GORD is a chronic condition, with about 80% of people relapsing once medication is discontinued. Many people therefore require long term medical treatment or surgery.
Aims of intervention
To relieve reflux symptoms, increase healing rates, and reduce the complications of GORD, such as stricture formation; to improve quality of life; to minimise adverse effects of treatment.
- Life style modification
- Medications including antacids, Foaming agents, H2 receptor blockers, Proton Pump inhibitors
- Proton Pump Inhibitors - Proton Pump Inhibitors (PPIs) reduce the amount of acid produced by your stomach, and are usually the first treatment for GORD. Omeprazole is the only type that is available without a prescription, and is mainly used for the short-term treatment of indigestion.
- H2 receptor antagonists - H2 receptor antagonists also reduce the amount of acid produced by your stomach. However, PPIs tend to be used more commonly to treat this condition.
- Motility stimulants - These medicines speed up the rate at which your stomach empties. They also improve the squeezing of the sphincter muscle, to help stop stomach contents being brought back up into your oesophagus. Motility stimulants are normally used as an additional treatment to reduce symptoms such as bloating and a feeling of fullness soon after you start a meal.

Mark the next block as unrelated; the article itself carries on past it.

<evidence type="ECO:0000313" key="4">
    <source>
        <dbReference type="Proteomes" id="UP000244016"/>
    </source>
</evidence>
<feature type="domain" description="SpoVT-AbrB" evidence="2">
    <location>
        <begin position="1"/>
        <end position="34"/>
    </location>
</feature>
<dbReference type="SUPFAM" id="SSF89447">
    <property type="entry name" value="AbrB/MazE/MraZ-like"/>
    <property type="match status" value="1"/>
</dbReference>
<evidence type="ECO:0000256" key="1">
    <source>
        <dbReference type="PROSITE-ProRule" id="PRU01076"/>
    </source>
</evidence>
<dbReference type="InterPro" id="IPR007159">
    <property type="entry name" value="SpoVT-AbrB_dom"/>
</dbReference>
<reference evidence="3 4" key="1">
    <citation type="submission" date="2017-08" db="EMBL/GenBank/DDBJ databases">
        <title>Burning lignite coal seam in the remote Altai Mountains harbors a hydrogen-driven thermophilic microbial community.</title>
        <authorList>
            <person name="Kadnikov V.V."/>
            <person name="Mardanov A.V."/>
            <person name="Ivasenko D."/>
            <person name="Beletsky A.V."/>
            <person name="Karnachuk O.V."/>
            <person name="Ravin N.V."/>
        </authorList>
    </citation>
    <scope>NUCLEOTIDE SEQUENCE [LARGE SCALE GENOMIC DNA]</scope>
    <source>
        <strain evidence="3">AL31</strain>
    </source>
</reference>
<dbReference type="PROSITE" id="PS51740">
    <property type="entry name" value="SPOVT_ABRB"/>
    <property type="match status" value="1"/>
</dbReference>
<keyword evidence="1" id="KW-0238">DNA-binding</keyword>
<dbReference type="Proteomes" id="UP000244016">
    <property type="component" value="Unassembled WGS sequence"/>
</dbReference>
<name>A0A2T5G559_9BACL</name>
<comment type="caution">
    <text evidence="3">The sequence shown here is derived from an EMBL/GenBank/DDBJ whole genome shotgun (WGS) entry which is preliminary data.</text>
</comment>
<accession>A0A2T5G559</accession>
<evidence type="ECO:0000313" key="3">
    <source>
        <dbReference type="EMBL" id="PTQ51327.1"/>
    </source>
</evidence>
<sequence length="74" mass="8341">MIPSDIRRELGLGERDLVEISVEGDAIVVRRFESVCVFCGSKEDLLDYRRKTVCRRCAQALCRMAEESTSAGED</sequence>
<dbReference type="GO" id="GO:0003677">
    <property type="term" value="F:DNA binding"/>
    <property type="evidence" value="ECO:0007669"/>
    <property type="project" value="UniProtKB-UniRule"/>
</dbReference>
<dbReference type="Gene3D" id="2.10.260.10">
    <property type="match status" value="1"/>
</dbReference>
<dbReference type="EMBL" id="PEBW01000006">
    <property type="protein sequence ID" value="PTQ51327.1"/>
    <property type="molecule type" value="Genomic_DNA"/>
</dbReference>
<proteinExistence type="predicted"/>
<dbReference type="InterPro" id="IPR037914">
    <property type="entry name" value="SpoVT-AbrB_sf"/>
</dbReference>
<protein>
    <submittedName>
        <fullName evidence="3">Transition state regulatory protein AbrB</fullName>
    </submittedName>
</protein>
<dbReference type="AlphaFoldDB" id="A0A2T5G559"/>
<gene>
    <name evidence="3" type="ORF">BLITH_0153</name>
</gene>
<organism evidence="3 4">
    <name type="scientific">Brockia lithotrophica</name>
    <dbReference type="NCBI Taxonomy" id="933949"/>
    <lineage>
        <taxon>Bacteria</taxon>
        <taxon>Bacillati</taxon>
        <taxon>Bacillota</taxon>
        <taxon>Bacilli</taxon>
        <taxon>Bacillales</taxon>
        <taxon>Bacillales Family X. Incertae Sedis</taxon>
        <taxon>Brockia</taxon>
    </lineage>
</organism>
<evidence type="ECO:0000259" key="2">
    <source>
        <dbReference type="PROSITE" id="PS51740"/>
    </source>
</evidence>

- Alginates and Antacids - Alginates and antacids are usually available without a prescription and are best taken when symptoms occur, such as after meals and at bedtime.
Surgical Treatment - ‘Fundoplication’
If medicines do not help to control the symptoms of GORD, surgery may be considered. The operation is called ‘Fundoplication’. The aim of surgery is to make it harder for stomach contents to re-enter your oesophagus so that there is less reflux.
A number of different surgical procedures are available. You should discuss the alternatives with your specialist so that you are fully aware of what is required and understand the pros and cons of each procedure. The two main types of procedure are:
- Open anti-reflux surgery – where a large incision (cut) is made to allow the surgeon to gain access to your oesophagus, and
- Keyhole surgery, also known as laparoscopic surgery – for this procedure, a small incision is made and a small camera (telescope) is passed down your oesophagus to let the surgeon view the affected area.
What does ‘fundoplication’ involve?
Where there is a hiatus hernia, the surgeon will bring the stomach back into its original position under the diaphragm, then wrap the upper few centimetres of the stomach around the oesophagus to make a new valve. This prevents acid reflux and heartburn recurring. Permanent stitches are used to keep the stomach in place.
There are some lifestyle changes you can make to help prevent GORD developing, or stop simple heartburn turning into GORD. These include:
- Quitting smoking
- Avoiding foods that you find bring on heartburn
- Eating small, regular meals
- Changing your medication if you think it could be causing symptoms. Make sure you speak to your GP before stopping or starting any medication
- If you are overweight try losing weight, to reduce pressure on your stomach
- Avoid altering your posture – don’t wear tight belts and waistbands, and try not to leaning forward a lot during the day, and
- If you have symptoms at night, try not eating three hours before bed, and not drinking two hours before. If you must have a drink, sip water or milky drinks, and avoid caffeine